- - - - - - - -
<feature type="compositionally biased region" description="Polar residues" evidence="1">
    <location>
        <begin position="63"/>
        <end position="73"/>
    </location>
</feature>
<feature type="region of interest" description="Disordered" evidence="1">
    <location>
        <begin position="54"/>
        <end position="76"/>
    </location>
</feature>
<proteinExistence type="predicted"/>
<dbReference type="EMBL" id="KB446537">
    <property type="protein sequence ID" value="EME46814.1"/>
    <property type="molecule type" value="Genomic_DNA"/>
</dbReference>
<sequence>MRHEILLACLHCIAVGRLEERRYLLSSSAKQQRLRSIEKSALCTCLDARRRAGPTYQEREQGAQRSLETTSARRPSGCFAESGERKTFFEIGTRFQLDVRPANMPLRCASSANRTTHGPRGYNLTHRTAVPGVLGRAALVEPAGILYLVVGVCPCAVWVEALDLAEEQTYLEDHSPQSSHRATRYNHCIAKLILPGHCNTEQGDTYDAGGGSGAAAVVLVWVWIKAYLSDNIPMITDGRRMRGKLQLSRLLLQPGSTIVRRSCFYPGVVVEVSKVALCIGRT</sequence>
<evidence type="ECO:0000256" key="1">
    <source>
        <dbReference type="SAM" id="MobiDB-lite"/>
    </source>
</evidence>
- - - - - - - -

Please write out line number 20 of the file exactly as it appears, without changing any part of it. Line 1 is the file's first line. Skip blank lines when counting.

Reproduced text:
    <source>